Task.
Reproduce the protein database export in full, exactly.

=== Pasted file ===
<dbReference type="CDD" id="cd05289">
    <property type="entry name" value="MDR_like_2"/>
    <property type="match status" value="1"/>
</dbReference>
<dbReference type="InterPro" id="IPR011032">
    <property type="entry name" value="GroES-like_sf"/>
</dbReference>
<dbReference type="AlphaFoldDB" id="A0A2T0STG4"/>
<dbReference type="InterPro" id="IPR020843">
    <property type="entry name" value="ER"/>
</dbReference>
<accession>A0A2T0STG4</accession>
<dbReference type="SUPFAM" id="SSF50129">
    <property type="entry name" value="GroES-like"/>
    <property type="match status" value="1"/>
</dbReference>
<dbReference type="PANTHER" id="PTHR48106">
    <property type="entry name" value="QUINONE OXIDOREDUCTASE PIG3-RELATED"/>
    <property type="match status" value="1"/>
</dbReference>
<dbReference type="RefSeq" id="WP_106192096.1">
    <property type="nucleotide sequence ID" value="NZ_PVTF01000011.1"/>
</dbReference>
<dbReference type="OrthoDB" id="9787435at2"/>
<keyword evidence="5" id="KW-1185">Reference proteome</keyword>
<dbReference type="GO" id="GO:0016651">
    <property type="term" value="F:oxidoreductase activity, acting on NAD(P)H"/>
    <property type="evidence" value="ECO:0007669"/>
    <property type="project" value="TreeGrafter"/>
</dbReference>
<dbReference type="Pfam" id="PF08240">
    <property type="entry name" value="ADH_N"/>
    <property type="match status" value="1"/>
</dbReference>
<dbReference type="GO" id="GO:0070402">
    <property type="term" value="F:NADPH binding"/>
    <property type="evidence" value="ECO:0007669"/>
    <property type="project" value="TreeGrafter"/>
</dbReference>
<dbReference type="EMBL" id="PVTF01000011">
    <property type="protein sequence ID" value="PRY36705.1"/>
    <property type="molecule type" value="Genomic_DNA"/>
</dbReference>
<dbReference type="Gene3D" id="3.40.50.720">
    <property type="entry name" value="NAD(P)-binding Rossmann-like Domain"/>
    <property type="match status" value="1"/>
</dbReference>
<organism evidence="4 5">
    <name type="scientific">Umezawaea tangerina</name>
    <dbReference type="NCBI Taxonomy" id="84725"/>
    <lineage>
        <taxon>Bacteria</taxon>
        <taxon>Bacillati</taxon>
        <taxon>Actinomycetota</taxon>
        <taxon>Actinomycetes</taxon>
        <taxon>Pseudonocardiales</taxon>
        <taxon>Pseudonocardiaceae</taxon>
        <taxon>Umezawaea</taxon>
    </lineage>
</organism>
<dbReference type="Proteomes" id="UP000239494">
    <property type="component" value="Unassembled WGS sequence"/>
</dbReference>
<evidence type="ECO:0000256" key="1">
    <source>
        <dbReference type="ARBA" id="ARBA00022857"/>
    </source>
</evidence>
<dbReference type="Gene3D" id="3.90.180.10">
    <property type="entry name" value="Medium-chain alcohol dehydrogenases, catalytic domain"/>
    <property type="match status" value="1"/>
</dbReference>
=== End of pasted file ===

<dbReference type="CDD" id="cd05289">
    <property type="entry name" value="MDR_like_2"/>
    <property type="match status" value="1"/>
</dbReference>
<dbReference type="InterPro" id="IPR011032">
    <property type="entry name" value="GroES-like_sf"/>
</dbReference>
<dbReference type="AlphaFoldDB" id="A0A2T0STG4"/>
<dbReference type="InterPro" id="IPR020843">
    <property type="entry name" value="ER"/>
</dbReference>
<accession>A0A2T0STG4</accession>
<dbReference type="SUPFAM" id="SSF50129">
    <property type="entry name" value="GroES-like"/>
    <property type="match status" value="1"/>
</dbReference>
<dbReference type="PANTHER" id="PTHR48106">
    <property type="entry name" value="QUINONE OXIDOREDUCTASE PIG3-RELATED"/>
    <property type="match status" value="1"/>
</dbReference>
<dbReference type="RefSeq" id="WP_106192096.1">
    <property type="nucleotide sequence ID" value="NZ_PVTF01000011.1"/>
</dbReference>
<dbReference type="OrthoDB" id="9787435at2"/>
<keyword evidence="5" id="KW-1185">Reference proteome</keyword>
<dbReference type="GO" id="GO:0016651">
    <property type="term" value="F:oxidoreductase activity, acting on NAD(P)H"/>
    <property type="evidence" value="ECO:0007669"/>
    <property type="project" value="TreeGrafter"/>
</dbReference>
<dbReference type="Pfam" id="PF08240">
    <property type="entry name" value="ADH_N"/>
    <property type="match status" value="1"/>
</dbReference>
<dbReference type="GO" id="GO:0070402">
    <property type="term" value="F:NADPH binding"/>
    <property type="evidence" value="ECO:0007669"/>
    <property type="project" value="TreeGrafter"/>
</dbReference>
<dbReference type="EMBL" id="PVTF01000011">
    <property type="protein sequence ID" value="PRY36705.1"/>
    <property type="molecule type" value="Genomic_DNA"/>
</dbReference>
<dbReference type="Gene3D" id="3.40.50.720">
    <property type="entry name" value="NAD(P)-binding Rossmann-like Domain"/>
    <property type="match status" value="1"/>
</dbReference>
<organism evidence="4 5">
    <name type="scientific">Umezawaea tangerina</name>
    <dbReference type="NCBI Taxonomy" id="84725"/>
    <lineage>
        <taxon>Bacteria</taxon>
        <taxon>Bacillati</taxon>
        <taxon>Actinomycetota</taxon>
        <taxon>Actinomycetes</taxon>
        <taxon>Pseudonocardiales</taxon>
        <taxon>Pseudonocardiaceae</taxon>
        <taxon>Umezawaea</taxon>
    </lineage>
</organism>
<dbReference type="Proteomes" id="UP000239494">
    <property type="component" value="Unassembled WGS sequence"/>
</dbReference>
<evidence type="ECO:0000256" key="1">
    <source>
        <dbReference type="ARBA" id="ARBA00022857"/>
    </source>
</evidence>
<dbReference type="Gene3D" id="3.90.180.10">
    <property type="entry name" value="Medium-chain alcohol dehydrogenases, catalytic domain"/>
    <property type="match status" value="1"/>
</dbReference>